The Art of Lighting: A history through time
We are governed by lighting—it acts as the backbone of every film, TV series, photograph and theatre production ever created, and plays an even more important role in our everyday lives. Light is the fundamental driver of human vision and how we experience the world. And even before electricity sparked a revolution and brought light to modern society, it proved pivotal across all forms of entertainment.
This is the first in a five-part article series, where we explore the history of lighting and how it’s transformed into the storytelling technique we know today.
A jump through time
In Ancient Greece, theatres were built in open-air spaces and placed accordingly, so the sun would come from behind the audience and fill the performance area with light.
Fast forward a few thousand years to 16th Century Italy, where Sebastiano Serlio, an Italian architect with a passion for theatre design, suggested using candles as a source of illumination. The method quickly spread across the globe, eventually evolving into chandeliers filled with candles to light the theatre stage.
It wasn’t until almost 200 years later that greater illumination was achieved. After the creation of the modern oil lamp in the 1700s, lighting technology began developing at a rapid pace with the invention of gas lamps happening forty years later. Shortly after, these were usurped by Thomas Edison and the invention of the electric light bulb.
It was this that truly marked the beginning of modern stage lighting.
Since then, the principles of lighting design have been expressed in a myriad of ways through media and entertainment, driving the development of tools that facilitate this, such as Foundry's own Katana. It’s no surprise then, that these early-formed techniques are still used in modern filmmaking today.
Let there be light
Our understanding of lighting in photography, film, and later, VFX and animation, has become increasingly advanced over time. In recent years, technology pursuits have developed quickly to meet the needs and demands of the film and TV production industry. However, this wasn’t always the case.
In fact, film production lighting in the late 1800s was rather primitive in comparison to the techniques being used in photography at that time. Filmmakers relied heavily on daylight, rather than adopting the use of artificial lighting used in photography to enhance the aesthetic appearance of a shot.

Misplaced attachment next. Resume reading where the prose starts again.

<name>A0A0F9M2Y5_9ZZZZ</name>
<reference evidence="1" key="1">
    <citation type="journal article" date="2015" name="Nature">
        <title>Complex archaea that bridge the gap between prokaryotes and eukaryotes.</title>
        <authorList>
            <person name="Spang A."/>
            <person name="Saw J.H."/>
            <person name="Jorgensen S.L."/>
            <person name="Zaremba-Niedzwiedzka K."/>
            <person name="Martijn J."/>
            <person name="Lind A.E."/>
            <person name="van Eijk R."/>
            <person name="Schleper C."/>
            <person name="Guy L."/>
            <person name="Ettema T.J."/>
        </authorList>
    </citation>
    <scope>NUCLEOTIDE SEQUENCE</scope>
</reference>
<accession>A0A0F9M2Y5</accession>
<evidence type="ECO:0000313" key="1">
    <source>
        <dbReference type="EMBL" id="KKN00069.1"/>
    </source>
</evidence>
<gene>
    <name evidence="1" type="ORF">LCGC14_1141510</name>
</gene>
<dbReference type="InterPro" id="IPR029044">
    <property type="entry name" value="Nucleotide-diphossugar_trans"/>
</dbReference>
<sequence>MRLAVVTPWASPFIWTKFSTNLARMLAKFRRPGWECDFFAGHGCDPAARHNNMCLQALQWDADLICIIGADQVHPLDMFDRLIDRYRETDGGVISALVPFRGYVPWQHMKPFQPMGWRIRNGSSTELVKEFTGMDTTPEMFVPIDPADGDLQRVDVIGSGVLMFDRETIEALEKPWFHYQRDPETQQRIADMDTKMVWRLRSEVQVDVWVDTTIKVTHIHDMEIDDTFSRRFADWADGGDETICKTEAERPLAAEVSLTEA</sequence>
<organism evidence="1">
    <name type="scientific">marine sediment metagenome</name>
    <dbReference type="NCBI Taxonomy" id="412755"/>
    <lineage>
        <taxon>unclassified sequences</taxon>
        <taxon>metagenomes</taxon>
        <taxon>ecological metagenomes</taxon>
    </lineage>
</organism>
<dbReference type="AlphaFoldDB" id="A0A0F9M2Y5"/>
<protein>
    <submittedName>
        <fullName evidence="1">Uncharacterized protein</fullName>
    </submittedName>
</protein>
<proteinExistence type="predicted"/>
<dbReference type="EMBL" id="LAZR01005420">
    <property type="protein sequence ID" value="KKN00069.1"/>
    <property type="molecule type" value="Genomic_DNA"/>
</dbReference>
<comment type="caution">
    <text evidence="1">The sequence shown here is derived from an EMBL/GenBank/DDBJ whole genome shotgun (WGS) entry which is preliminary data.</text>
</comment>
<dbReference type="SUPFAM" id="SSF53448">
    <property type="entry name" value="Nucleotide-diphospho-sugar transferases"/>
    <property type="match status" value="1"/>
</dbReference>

Director D. W. Griffith (1875-1948) was one of the first to explore the use of cameras and lighting to help heighten the mood of a film—it often being cited that Enoch Arden, released in 1911, introduced soft lighting on faces as a technique. This is usually created by bouncing or diffusing the light source of a shot, ensuring there are no harsh shadows on the person or object being lit. Soft lighting makes a shot more appealing to a viewer and tends to be used for happier and upbeat scenes.
From this point onwards, lighting, as we know it in cinema, became heavily stylized and rarely reflected the true reality of a situation. Instead, lighting acts as a visual representation of what we think certain emotions or scenarios would look like.
It’s around this time that Rembrandt light was slowly being adopted into American cinema, the technique already being heavily used in Danish and German cinema. It’s aptly named after the famed Dutch painter, whose experimentation with light in his art was revolutionary in the 1600s. It sees the use of shadows to add drama and definition to a person’s face, the reflections creating an inverted triangle underneath the eye.
It was also becoming increasingly common to use different combinations of lights to further heighten the narrative of a film. Such approaches included three-point lighting, a technique which is still heavily relied upon today and uses three lights to create the base illumination of a shot. A lot of these techniques created in the early 1900s still make up the backbone of lighting today, whether it be in film, TV, animation or VFX. These techniques have evolved with the times and have given modern-day creators even more opportunity to experiment with light.
An early example of this is Film Noir. Its unique use of light and shadow managed to maintain a suspenseful atmosphere, whilst pertaining to the gritty realism and crime that littered the plots.